DMS Diving - "Thank you DDMT!"


Lovely report from Jess Eagan, part of the Defence Medical Services Diving Team of the effects of the dive on the WIS funded by DDMT. 

"For all involved, Ex RED SERPENT was a resounding success. The opportunity to be part of such a venture was a true privilege; a culmination of medical professional skills, harnessing the innate adventurous spirit of the military, and catalysing this with an enthusiastic group of individuals. Every participant of Ex RED SERPENT was bowled over by the remarkable support that DDMT provided. It is without doubt that such a generous donation launched the expedition concept into reality, and it was with incredible honour and pride that we wore the DDMT logo on our sleeves throughout the week."

Scroll down for more of Jess's report after the photographs:Diving

"On Sunday the 29th of November, as most of Britain was donning bobble hats and gloves, stocking up on mince pies, and venturing into the attic to retrieve boxes of Christmas decorations, a gaggle of military personnel met at London Heathrow loaded up with bags groaning full of sunglasses, sunblock and copious items of neoprene clothing. The destination: Sudan, the reason: Ex RED SERPENT." 

"Ex RED SERPENT, a Defence Medical Services Dive Club expedition, was run with the primary aim of facilitating the participation of Wounded Injured Sick (WIS) personnel into diving as adventurous training (AT), and secondarily to introduce members of the DMS cohort (from a range of professions; nurses, physiotherapists, doctors) into AT, with the associated exposure to challenge and adventure that this brings. The combination of these two objectives had a tertiary benefit; the unusual reward of socialising a professional medical cohort with individuals they have previously known as 'patients'. For all involved it was a realisation of the military rehabilitation journey to the advanced end state, in this case high level AT."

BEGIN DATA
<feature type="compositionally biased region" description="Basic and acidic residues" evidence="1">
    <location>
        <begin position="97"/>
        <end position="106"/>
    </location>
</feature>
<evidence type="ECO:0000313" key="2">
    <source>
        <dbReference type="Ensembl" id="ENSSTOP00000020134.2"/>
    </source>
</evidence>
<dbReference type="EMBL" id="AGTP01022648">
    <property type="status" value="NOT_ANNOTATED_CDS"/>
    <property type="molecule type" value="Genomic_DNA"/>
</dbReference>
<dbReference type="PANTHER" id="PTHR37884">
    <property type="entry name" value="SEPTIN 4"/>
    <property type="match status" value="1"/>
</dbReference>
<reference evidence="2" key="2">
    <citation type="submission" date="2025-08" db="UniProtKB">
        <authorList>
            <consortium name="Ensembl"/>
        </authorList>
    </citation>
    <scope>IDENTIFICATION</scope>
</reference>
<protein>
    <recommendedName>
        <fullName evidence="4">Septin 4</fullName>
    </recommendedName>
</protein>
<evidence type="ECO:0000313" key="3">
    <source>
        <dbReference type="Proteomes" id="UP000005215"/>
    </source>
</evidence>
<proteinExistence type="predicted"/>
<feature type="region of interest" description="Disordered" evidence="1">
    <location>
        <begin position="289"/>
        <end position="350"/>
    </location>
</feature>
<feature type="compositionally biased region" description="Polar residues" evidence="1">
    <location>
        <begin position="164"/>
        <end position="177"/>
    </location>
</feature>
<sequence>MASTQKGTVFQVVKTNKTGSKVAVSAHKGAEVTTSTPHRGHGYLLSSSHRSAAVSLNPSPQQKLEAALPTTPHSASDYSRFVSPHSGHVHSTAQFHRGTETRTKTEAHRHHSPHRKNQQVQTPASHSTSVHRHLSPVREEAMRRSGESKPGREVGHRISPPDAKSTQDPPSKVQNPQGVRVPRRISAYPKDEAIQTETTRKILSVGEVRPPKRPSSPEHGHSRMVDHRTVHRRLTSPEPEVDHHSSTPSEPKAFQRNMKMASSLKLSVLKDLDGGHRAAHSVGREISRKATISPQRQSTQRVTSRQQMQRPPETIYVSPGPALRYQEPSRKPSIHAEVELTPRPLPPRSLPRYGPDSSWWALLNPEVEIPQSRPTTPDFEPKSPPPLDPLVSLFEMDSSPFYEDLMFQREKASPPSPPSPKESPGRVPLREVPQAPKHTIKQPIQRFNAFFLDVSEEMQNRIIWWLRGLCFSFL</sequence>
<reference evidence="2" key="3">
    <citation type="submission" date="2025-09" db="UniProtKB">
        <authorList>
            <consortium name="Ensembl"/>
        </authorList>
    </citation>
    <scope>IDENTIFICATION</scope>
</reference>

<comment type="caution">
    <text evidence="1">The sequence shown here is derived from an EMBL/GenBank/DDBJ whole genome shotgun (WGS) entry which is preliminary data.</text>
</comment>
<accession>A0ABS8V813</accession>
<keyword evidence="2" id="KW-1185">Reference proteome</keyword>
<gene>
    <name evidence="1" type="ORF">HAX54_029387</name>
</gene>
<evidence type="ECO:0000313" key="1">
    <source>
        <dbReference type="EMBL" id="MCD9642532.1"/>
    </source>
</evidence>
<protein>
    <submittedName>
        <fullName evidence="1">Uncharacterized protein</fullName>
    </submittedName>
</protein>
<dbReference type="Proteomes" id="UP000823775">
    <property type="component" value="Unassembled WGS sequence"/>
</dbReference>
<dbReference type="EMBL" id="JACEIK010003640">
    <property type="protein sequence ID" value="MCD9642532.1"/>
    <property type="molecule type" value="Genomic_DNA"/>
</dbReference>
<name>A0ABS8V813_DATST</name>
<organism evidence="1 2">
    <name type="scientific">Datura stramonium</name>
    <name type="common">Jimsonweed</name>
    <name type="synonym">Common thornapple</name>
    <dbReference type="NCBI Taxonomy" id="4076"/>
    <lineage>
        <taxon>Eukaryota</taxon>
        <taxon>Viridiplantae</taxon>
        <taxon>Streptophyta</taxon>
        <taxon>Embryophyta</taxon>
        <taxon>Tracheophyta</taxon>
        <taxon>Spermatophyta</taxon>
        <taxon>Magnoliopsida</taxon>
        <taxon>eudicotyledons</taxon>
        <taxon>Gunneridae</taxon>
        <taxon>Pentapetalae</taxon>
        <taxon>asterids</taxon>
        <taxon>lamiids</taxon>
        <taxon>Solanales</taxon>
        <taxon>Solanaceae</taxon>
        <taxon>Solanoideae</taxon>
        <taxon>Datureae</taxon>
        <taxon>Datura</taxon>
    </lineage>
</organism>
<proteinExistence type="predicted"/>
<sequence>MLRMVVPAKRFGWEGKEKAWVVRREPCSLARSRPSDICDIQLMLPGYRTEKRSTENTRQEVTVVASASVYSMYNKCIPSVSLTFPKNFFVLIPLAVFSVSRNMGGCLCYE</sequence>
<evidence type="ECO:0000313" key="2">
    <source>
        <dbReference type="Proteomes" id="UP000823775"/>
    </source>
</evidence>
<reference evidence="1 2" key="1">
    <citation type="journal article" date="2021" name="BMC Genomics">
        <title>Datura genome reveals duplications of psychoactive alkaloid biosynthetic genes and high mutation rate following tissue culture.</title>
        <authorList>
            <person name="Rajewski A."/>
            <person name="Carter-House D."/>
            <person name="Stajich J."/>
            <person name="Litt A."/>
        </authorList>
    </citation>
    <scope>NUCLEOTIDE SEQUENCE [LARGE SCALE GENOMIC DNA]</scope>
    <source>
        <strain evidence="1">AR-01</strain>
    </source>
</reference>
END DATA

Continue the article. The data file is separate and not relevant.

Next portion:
"AT as part of the rehab process is well recognised. The tangible benefits of functional utilisation of injured limbs, exercising to promote physical fitness, and building the coordination to master new skills are apparent to most. However, for many injured military personnel, it is the personal benefits that make the lasting impact. Facing challenges to once again test courage, socialising and interacting within a military environment, and being pushed to realise potential beyond their perceived limits may go unnoticed to the observer, but are just as vital to the recovery process."

"Lying in a hospital bed three weeks post injury, unable to perform the simplest of functional tasks independently, and with his horizons drawn down to his surrounding bed space, JJ first heard about the fledgling plans for a DMS and WIS diving trip. "Like any good JNCO I nodded and said, 'sounds great, sir', but, in reality I was thinking 'not a chance'", he recalls. At this point brushing his teeth or scratching his nose were the end goals, not swimming with sharks, exploring wrecks or navigating coral reefs.""

"Diving was the first venture I chose to partake in post injury. It wasn't part of my rehabilitation, it wasn't advised by my medical team, and no one forced my hand" - for JJ it was the first step back to the adventure and adrenaline that had coursed through his veins as a Marine. Moreover, being surrounded by DMS personnel allowed the return to the camaraderie that defined his military service "I don't need to explain where I've come from, or what it's taken to get here. The team are on the same wavelength, it's effortless"."